A few hundred Walgreens employees will be looking for work come mid-May.

“We anticipate that these changes, when finalized, would be permanent, and they would involve the entire facility. In total, 324 employees will be affected by this site closure,” she wrote in the letter to the state.

“All affected employees will remain employed and receive their full compensation and benefits for the entire 60-day period or until they resign, whichever occurs first.

“We expect these reductions in force to be permanent, and we will provide all affected employees with the opportunity to participate in on-site career fairs and/or outplacement services to assist with their transition to other employment.“

—The final countdown? —

The Agency for Health Care Administration anticipates posting the names of the managed care plans and provider-sponsored networks (PSNs) it wants to sign multi-year, multi-billion contracts to provide health care services to the poor, elderly and disabled.

AHCA issued the Invitation to Negotiate (ITN) for the state’s Medicaid managed care program in April 2023. Initially, AHCA hoped to conclude the procurement by Dec. 11, 2023.

Florida’s existing managed care contracts expire Dec. 31, 2024. This is the third time the state has put the Medicaid program out for competitive bid.

Announcement day is approaching.

“The agency’s overall objectives are for Medicaid enrollees to receive all medically necessary services in a timely manner and in the most appropriate setting, thereby achieving high-quality outcomes while containing costs,” the ITN states.

AHCA released three Medicaid ITNs in 2023, one for its Statewide Medicaid managed care program, which includes long term care; one to test whether managed care can help integrate traditional health care with home- and community-based services; and a third for dental services.

Earlier this year AHCA awarded a six-year contract to Florida Community Care.

AHCA anticipates announcing the names of the managed care plans it intends to enter multi-year dental contracts with on March 29.


AHCA announced it is withdrawing proposed changes to Rule 59G-4.250. More here.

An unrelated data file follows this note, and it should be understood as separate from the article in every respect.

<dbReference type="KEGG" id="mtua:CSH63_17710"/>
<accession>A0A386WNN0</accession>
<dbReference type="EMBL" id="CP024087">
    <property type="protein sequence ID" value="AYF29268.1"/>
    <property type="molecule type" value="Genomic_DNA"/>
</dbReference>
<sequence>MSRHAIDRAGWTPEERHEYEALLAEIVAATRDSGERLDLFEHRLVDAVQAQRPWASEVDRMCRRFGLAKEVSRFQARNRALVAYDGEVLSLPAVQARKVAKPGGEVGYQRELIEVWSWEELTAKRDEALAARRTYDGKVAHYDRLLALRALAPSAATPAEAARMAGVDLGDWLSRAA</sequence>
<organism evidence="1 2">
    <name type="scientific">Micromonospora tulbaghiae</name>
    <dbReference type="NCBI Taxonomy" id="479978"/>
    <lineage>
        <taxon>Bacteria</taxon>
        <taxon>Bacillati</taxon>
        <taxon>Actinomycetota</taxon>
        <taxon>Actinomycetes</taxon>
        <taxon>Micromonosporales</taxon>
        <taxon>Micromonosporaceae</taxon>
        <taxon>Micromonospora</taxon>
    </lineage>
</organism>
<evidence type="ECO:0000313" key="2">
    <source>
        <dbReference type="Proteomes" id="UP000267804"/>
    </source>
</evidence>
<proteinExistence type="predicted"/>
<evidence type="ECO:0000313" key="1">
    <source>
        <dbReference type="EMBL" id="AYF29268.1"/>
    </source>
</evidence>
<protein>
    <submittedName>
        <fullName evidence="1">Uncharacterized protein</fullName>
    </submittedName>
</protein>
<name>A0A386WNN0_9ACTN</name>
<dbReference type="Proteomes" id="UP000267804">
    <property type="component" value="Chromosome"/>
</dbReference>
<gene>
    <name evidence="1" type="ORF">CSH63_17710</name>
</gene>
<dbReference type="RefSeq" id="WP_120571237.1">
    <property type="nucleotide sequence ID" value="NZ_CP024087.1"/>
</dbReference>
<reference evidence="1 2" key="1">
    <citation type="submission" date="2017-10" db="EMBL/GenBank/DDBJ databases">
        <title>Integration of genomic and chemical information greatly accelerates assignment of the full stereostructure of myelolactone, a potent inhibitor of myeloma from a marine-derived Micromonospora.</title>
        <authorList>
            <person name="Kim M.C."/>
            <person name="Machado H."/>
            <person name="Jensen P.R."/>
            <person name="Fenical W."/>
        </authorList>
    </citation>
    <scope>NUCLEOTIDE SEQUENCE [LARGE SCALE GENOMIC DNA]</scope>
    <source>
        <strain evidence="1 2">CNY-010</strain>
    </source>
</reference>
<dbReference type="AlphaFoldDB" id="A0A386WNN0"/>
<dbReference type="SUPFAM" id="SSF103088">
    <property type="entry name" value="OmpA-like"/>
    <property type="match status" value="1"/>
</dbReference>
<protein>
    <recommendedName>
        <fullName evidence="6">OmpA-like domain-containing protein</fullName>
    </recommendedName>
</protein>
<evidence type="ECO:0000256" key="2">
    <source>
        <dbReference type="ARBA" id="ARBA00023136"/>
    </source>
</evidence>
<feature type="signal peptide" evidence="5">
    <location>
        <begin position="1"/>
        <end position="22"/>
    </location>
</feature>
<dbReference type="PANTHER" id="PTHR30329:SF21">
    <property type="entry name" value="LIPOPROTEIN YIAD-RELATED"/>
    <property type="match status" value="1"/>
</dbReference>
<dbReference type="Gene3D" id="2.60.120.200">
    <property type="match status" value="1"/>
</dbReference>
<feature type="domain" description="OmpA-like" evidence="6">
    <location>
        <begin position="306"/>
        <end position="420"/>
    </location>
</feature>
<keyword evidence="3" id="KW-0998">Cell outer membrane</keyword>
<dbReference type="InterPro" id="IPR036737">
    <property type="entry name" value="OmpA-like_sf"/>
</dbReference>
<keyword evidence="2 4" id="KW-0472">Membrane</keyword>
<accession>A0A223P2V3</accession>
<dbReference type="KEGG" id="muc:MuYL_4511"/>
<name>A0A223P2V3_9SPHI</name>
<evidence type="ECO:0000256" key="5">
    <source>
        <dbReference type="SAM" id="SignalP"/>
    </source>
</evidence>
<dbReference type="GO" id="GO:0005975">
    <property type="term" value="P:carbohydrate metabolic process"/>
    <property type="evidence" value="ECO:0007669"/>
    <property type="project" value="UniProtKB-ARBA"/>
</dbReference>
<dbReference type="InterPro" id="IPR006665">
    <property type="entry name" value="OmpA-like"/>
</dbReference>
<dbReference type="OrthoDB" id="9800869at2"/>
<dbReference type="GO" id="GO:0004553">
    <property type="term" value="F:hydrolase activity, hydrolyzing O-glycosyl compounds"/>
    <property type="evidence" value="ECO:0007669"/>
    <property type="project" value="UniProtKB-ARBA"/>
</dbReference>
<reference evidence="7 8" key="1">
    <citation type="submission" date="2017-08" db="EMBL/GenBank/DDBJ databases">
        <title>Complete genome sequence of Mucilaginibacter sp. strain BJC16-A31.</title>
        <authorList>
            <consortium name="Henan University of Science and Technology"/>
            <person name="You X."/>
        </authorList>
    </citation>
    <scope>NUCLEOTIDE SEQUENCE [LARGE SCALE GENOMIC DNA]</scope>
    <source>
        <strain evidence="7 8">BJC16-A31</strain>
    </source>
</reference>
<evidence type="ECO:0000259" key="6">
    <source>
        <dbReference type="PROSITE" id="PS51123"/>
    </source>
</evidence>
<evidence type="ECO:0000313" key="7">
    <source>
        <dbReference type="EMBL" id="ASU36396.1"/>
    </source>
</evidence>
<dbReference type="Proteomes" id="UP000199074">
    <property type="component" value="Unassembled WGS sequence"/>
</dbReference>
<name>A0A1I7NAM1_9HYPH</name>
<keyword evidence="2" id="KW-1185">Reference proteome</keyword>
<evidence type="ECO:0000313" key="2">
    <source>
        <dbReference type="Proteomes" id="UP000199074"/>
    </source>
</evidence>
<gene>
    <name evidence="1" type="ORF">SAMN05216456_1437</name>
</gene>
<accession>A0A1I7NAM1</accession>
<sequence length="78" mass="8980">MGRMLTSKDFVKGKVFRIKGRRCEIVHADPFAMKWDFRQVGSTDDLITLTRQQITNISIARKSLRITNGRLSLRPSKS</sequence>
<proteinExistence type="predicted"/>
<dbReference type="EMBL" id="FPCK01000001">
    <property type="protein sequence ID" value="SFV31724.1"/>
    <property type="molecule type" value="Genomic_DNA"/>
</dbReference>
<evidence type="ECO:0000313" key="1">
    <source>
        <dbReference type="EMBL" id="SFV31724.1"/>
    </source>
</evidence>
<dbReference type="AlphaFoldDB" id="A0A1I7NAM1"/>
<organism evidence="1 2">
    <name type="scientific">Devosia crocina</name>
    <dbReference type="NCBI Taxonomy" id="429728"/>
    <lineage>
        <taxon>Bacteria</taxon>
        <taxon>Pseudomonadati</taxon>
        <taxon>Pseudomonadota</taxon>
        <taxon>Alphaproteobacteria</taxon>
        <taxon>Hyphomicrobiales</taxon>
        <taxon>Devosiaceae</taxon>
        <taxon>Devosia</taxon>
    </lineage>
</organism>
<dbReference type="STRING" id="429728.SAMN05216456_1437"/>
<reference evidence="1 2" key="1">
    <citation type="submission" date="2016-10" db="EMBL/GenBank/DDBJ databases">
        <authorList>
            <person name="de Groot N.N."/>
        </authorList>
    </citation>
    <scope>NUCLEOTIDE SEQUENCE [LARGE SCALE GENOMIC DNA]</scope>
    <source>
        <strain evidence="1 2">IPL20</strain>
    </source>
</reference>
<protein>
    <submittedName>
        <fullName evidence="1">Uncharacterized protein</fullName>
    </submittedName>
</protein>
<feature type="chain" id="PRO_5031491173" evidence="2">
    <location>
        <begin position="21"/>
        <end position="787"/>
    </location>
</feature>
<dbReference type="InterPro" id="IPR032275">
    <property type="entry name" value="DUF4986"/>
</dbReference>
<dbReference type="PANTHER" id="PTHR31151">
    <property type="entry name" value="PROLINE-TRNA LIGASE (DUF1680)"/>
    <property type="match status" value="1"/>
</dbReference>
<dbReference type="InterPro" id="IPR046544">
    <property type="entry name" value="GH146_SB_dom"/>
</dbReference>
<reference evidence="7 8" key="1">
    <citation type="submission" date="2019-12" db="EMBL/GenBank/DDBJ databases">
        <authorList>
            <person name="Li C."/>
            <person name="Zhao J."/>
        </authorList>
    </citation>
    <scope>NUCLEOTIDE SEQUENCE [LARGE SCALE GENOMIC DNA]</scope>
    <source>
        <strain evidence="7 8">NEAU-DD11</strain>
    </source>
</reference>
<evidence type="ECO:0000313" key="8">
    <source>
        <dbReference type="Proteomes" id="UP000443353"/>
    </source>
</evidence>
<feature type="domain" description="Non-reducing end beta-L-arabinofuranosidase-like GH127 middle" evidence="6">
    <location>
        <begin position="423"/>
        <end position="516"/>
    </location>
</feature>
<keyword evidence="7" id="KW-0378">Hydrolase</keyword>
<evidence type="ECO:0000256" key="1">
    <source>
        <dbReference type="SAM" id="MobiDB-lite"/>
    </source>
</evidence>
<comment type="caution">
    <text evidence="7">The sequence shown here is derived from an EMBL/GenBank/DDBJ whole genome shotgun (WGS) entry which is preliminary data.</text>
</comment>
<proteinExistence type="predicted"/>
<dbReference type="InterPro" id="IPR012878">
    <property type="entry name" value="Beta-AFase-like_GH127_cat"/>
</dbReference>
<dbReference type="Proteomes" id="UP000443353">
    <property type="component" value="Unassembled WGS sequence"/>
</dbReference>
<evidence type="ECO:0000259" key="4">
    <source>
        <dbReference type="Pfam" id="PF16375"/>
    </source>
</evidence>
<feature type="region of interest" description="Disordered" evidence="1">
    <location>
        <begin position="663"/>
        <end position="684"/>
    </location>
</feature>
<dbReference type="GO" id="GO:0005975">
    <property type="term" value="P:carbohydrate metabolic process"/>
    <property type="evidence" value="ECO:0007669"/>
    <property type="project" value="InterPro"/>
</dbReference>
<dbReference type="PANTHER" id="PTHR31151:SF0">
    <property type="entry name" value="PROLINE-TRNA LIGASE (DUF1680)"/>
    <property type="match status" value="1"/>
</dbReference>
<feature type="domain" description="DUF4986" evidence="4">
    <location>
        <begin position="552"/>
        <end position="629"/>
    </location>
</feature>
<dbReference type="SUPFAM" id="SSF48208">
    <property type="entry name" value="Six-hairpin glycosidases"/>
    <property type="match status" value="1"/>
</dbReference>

Erica Chanti, Rubin Turnbull & Associates: Hospital for Special Surgery

Christopher Dudley, David Hagan, Karis Lockhart, The Southern Group: Youth Crisis Center

— ETC —

— PruittHealth Ponte Vedra submitted an expedited CON application to transfer CON #10721 from PruittHealth – 4-3, LLC to PruittHealth Ponte Vedra to establish a new 120-bed community nursing home. More here.

— TBO Holdings’ CON applications to transfer CON #10724 from RSBRM FL LLC to itself to establish a 60-bed community nursing home was approved. More here.

— The Centers for Medicare & Medicaid Services (CMS) announced a new voluntary model that empowers primary care providers in eligible Accountable Care Organizations (ACOs) to treat people with Medicare using innovative, team-based, person-centered proactive care. Dubbed the ACO Primary Care Flex Model, it will provide a one-time advanced shared savings payment and monthly prospective primary care payments (PPCPs) to ACOs. The advanced shared savings payments provide ACOs with needed resources and flexibility to cover costs associated with forming an ACO (where relevant) and administrative costs for required model activities.

— Baptist Health Foundation received its largest single donation this week, a $50 million gift from Ken Griffin, founder and CEO of Miami-based hedge fund Citadel and founder of Griffin Catalyst.

— Nine HCA Healthcare East Florida Division hospitals have been honored with the prestigious 2024 Patient Safety Excellence Award 2024 by Healthgrades. Those receiving honors include HCA Florida Aventura Hospital; HCA Florida JFK Hospital; HCA Florida Kendall Hospital; HCA Florida Northwest Hospital; HCA Florida Palms West Hospital; HCA Florida Raulerson Hospital; HCA Florida St. Lucie Hospital; HCA Florida Westside Hospital; and HCA Florida Woodmont Hospital.


— Stacey Brandt, executive vice president and Chief Administrative Officer of Tampa General Hospital (TGH), was recognized as part of Modern Healthcare’s 2024 class of Women Leaders.

— University of Miami Miller School of Medicine alumnus Jeffrey Jacobs, was honored with Hall of Fame recognition at the Miller School’s Medical Alumni Association (MAA) award ceremony this month.